Interview with Lance Hansen
Talking with the cover artist for Issue 25
In addition to being regularly featured in The American Bystander, Lance Hansen’s writing, cartoons, and illustration has appeared in The Nation, National Lampoon, and MAD. Because Mike G. has an annoying habit of assigning his toughest jobs to Lance—and Lance has a wonderful habit of pulling them off with enviable aplomb, the poor sap was recently brought onboard as one of our Staff Artists. He is (not coincidentally) the cover artist for Issue 25, which also includes his one-pager on the tragi-comic life of writer John Kennedy Toole. You can see more of his work at his website: www.lancehansenillustration.com
On a recent Wednesday afternoon, Lance and I sat down to discuss his love for high and low art, why he snuck his daughters into the cover, and what he’s working on next.
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I was looking back at your work in The Bystander, and your first piece was a written piece.
The first piece I did was a little limerick about Trump's kids. Eric, and you know, whatever his name is, Donald Trump, Jr. That was the first thing I ever got in.
How did you get involved? Why did you send stuff?
I was doing some stuff for MAD and I was pitching a lot more than I actually got in. I started writing with another writer, a guy who's primarily a writer, Kitt Lively. And we started writing for things to pitch to MAD. He’s really into all different venues, and he mentioned Bystander.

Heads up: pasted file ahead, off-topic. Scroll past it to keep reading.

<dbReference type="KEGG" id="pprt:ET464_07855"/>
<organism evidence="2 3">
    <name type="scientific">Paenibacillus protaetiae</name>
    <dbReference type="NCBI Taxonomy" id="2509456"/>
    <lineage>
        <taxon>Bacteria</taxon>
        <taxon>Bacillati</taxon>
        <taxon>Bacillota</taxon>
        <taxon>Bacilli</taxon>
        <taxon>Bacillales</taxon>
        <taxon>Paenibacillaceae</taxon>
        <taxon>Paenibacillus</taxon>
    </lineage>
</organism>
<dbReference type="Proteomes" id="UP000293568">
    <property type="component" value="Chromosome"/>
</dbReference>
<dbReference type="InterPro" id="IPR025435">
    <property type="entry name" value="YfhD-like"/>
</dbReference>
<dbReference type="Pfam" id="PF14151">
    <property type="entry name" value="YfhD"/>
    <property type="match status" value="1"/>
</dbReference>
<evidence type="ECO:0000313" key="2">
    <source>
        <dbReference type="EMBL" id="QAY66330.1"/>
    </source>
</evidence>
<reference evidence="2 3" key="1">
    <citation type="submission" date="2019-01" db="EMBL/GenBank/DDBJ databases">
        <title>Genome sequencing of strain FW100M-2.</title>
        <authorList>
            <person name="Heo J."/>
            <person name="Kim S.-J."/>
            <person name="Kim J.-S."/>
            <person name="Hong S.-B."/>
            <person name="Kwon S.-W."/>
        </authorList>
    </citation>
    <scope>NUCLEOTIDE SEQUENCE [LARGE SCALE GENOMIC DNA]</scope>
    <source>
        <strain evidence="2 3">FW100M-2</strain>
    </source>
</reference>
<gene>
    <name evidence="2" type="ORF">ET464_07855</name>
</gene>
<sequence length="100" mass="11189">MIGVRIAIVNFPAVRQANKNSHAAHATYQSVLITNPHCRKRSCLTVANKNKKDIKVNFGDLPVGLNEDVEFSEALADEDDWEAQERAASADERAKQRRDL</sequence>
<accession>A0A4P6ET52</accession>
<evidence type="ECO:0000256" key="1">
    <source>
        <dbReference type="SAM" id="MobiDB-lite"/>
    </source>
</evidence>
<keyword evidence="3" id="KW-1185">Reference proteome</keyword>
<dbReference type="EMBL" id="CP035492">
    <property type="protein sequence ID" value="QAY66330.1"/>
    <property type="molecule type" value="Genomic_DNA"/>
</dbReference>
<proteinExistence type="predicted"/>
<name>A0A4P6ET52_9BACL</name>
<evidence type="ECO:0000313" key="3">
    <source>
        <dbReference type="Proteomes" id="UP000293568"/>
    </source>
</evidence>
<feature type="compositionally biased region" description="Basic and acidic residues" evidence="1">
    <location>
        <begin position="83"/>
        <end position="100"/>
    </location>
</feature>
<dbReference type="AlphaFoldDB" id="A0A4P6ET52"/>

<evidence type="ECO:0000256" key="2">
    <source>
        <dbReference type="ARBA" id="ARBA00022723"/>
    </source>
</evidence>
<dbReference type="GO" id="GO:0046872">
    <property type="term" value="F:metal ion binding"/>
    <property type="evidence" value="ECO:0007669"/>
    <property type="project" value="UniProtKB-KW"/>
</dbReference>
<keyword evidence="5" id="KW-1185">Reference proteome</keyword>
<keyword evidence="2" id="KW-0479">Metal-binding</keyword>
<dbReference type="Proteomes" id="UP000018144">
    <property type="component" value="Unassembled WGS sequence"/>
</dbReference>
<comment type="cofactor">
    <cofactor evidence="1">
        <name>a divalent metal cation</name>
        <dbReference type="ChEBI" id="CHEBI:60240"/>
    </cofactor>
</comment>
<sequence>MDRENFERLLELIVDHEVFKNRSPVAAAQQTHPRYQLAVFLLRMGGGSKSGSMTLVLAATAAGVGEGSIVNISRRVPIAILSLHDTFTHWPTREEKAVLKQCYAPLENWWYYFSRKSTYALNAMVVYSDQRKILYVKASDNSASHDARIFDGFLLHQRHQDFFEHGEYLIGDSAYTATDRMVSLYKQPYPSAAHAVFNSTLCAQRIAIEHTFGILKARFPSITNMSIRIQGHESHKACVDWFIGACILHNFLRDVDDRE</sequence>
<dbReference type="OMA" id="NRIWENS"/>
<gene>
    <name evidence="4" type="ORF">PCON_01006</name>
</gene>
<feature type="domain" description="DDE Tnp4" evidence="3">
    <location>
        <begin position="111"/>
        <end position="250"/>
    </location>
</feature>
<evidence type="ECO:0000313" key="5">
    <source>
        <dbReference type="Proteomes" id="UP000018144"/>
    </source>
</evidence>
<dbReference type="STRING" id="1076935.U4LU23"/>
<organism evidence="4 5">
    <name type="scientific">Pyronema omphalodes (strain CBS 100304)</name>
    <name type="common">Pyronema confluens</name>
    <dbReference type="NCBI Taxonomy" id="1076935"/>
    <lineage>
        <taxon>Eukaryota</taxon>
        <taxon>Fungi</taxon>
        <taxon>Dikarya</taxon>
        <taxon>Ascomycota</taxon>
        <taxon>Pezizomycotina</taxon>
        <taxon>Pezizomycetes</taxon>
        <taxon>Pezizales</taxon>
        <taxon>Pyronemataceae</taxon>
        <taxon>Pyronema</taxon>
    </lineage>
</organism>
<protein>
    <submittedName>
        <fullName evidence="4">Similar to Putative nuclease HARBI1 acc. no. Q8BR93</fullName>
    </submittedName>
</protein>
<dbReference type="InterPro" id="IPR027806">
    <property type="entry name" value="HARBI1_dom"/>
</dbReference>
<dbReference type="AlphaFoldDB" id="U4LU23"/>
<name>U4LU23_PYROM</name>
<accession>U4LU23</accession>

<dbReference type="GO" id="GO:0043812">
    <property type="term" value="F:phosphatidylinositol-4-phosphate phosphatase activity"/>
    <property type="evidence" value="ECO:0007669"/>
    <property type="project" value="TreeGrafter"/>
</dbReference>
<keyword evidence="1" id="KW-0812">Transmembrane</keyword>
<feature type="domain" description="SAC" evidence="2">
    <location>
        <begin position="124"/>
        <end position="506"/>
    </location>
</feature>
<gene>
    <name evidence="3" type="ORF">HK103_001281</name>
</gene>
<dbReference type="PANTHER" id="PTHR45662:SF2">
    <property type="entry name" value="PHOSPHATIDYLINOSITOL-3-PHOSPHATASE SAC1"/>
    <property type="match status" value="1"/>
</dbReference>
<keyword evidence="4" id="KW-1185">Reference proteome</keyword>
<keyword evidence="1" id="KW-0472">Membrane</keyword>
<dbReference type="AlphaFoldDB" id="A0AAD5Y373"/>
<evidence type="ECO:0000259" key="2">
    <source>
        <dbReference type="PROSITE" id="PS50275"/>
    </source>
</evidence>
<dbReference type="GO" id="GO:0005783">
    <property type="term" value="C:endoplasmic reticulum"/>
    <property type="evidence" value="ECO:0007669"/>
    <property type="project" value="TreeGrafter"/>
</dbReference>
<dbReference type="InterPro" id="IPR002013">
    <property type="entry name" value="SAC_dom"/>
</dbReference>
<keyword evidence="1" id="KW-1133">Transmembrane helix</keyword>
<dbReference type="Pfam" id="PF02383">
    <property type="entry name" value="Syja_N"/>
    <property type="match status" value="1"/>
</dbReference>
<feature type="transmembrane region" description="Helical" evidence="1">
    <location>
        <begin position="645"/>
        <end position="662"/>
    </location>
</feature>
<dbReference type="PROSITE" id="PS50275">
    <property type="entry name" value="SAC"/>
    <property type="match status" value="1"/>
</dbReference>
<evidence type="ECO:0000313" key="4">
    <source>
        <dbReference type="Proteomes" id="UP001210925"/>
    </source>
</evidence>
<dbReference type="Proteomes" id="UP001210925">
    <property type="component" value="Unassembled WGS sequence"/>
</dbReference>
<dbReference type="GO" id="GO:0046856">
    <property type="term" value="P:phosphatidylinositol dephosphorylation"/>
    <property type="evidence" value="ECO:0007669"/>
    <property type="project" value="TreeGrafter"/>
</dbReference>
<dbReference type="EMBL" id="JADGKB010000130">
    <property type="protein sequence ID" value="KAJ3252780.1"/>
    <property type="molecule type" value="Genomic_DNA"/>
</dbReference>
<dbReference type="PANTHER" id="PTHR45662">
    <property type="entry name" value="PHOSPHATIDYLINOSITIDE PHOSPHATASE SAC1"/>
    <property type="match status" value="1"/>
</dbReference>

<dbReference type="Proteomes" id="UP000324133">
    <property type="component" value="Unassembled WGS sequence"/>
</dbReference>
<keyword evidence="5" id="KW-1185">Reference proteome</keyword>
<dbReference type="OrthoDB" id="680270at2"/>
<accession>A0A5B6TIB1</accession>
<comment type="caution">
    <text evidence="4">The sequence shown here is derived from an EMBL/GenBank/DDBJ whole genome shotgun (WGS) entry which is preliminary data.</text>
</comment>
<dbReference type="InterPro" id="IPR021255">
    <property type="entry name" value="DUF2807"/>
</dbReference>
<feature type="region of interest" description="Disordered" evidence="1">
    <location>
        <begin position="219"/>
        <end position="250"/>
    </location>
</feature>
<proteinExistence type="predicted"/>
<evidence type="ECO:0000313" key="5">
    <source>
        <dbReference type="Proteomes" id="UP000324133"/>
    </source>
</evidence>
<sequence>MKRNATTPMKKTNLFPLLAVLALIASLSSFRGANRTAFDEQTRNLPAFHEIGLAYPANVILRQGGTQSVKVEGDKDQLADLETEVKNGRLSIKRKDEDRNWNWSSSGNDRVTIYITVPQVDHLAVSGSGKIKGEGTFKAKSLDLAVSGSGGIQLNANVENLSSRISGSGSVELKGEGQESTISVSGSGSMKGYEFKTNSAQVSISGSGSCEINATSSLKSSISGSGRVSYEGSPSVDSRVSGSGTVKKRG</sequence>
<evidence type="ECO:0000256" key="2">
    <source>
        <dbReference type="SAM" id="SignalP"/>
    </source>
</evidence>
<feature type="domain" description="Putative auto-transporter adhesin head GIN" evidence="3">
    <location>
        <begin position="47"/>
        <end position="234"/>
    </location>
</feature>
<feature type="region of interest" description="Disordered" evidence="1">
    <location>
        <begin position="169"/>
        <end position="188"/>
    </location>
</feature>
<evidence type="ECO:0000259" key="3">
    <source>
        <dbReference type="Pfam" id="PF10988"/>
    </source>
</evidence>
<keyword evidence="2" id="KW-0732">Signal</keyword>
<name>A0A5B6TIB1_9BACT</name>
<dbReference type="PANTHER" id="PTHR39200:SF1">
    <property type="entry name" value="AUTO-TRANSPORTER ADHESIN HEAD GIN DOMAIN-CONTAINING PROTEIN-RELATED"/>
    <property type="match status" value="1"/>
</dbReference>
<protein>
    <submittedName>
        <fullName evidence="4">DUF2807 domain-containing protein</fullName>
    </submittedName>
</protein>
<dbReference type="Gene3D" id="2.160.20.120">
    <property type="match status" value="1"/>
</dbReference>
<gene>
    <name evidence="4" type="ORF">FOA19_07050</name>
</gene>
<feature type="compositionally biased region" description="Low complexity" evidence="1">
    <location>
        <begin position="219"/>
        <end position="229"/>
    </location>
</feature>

Do you remember what attracted you initially to The Bystander, made you say, “Oh, this is something I want to be involved with?”
I've always been a huge Jack Handey fan. And I'm a National Lampoon fan. Just the fact that there were all these guys involved. I think the first issue even had Terry Jones. Just seemed to be a lot of people I wanted to be associated with—and a lot of artists also, I mean, great, great artists. Drew Friedman. At first I was, “It's kind of like The Lampoon.” But Bystander’s really its own thing, which I like, a lot. It's kind of if you took the cartoons and Shouts and Murmurs, and got rid of all the long articles that you never finish out of The New Yorker. But Bystander's not only highbrow, there's some more lowbrow stuff that snuck in too. I love the magazine.
Are you a guy that loves a lot of highbrow art?
I wish I was more astute in that sort of thing. I do appreciate art. But I can't say that I'm as knowledgeable as I wish I was.
A lot of your work brings together high art and cartoon illustration, so it’s interesting to hear you say that.
I'm very interested in it—I might have a bit of impostor syndrome, but I am very interested in high art. Hardly an expert at all, though!
What attracts you to bringing high art and low art into conversation?
One of my biggest influences is a cartoonist named Ivan Brunetti, and he's done a lot of that sort of stuff—biography, comics—about various intellectuals. I first read him in the 90s…then he put out the fourth issue of his comic Schizo in the early 2000s, which was a total game changer for me. He started delving into these real people, and doing it in this comic way. Brunetti had sort of pared down his style a lot, and as a result, I started to simplify my own style.